John Steinbeck once said that great teachers were as rare as great writers, but Shenzhen-based Canadian Sarah Li Cain has managed to carve out decent careers doing each. As well as teaching grades two and three at the Shenzhen American International School, Sarah has a web content writing business that has led to considerable exposure and more clients than she can even handle.
Since graduating with a degree in English and Visual Arts Education at York University in Toronto, Sarah’s career has taken her to Australia, the United States, and Hong Kong. She was working in Seoul when she accepted her job in Shenzhen, where she now lives with her husband in Shekou.
Sarah kindly took the time to talk to The Nanfang about living, teaching and writing in Shenzhen.
International school teacher
Sarah’s teaching is all based on the common core standards found in the US, focusing on project-based learning. Her students are currently creating a website for tourists of their own age coming to Shenzhen.
Trained as a high school teacher, this is different to what Sarah is used to, but she enjoys the challenge. “Basically, kids learn about problems in the real world and through self-discovery and guided inquiry, solve that problem,” she told The Nanfang.
Since taking this job, Sarah seems to have come to agree with what Aldous Huxley said about the child-like man. As any teacher knows, working with kids is not for everybody, but Sarah just about manages it. “When I first arrived, I was really scared about teaching little kids, and thought I had no idea what to do. It has turned out to be one of the most rewarding experiences of my life. Little kids have a lot to teach adults about life,” said Sarah.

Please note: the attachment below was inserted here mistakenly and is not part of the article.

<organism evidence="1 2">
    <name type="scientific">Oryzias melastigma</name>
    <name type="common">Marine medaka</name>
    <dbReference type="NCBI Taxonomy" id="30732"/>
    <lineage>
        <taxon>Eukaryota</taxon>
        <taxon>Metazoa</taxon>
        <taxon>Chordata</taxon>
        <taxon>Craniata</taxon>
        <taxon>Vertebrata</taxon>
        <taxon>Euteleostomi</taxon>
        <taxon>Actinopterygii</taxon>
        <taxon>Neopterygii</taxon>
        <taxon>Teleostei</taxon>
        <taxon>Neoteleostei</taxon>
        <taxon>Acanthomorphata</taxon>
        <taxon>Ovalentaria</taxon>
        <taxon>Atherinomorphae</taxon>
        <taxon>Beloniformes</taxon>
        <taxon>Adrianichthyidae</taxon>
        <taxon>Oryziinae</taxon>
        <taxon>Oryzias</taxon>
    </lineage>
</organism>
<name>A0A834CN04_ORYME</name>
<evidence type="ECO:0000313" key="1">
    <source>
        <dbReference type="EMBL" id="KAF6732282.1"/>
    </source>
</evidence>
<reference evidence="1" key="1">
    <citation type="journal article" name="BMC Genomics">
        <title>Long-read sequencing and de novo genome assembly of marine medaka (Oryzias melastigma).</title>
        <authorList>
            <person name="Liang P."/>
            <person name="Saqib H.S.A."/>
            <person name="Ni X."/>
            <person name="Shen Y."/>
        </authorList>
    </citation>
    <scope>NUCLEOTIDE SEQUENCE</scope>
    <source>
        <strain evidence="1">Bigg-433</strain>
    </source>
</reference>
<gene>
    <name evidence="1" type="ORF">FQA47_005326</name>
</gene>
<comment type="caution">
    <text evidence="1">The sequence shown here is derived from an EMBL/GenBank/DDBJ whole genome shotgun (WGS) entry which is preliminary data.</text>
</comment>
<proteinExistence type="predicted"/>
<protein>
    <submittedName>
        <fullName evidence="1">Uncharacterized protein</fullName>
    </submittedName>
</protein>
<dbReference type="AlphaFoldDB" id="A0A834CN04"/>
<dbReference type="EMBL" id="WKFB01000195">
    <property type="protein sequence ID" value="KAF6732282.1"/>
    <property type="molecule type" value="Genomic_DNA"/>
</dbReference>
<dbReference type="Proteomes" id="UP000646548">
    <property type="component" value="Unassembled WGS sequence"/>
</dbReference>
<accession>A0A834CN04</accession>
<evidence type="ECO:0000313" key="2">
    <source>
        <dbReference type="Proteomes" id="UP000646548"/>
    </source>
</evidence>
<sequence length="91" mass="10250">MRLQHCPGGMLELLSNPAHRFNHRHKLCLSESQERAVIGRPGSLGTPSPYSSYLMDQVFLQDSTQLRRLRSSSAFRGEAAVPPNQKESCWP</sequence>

Much of her writing focuses on overcoming fear, and Sarah had to overcome two fears in Shenzhen. The first was a lack of Mandarin: “I spoke a little bit of Cantonese when I arrived, and now I can at least carry a simple conversation in Mandarin if I need to.” The second was a lack of experience with children, but she quickly overcame that: “The children I teach are some of the funniest and genuine people I’ve met.”
Running a web content business
When she is not teaching, Sarah blogs for a wide variety of clients. “I guess you could say it’s self help. I mean I write about my experiences and how to reclaim your fearlessness, and people have told me about how they’ve taken some of my advice,” she says of her writing style.
One of her best known pieces is one in Life Hack published in November 2013 titled “Don’t go into marriage if you haven’t done these things.” The piece gives a list of 20 experiences and abilities one needs to have before getting married. It has been shared over 6,400 times on social media so has obviously pushed the right buttons with a lot of people.
Another, titled “Practical ways to use unemployment to your advantage,” was syndicated by Chicago Tribune and AOL jobs. The piece puts a positive spin on the situation of long-term unemployment faced by so many in Europe and North America since the global financial crisis of 2008.
This business has opened doors both personally and professionally. “I’ve met quite a few writers how have shared their stories with me, and it really helps when I get frustrated with work or my business. Through blogging people have also recommended me resources or books which have helped me immensely in my professional life, and I’ve gotten more clients that I can handle at the moment,” said Sarah.
Bringing it all together
To some expatriates, everything they do is a side project. But some are lucky enough to have their various projects feed into each other. “Teaching definitely feeds into entrepreneurship! If you think about it, you’re left alone with a group of kids with some resources and are working towards making them successful. It’s a lot of trial and error. I feel like that’s been the same with my business,” Sarah told The Nanfang.
These twin passions for teaching and entrepreneurship could yet lead to more projects. “Just the other day I was talking to a programmer and I was mentioning how I’d love to create an educational app one day. He’s showing me a couple of things now. I’ve been asking my students a lot of questions about what they like, and what they want to learn, so maybe I can use that as part of my market research,” said Cain, suggesting a possible future project.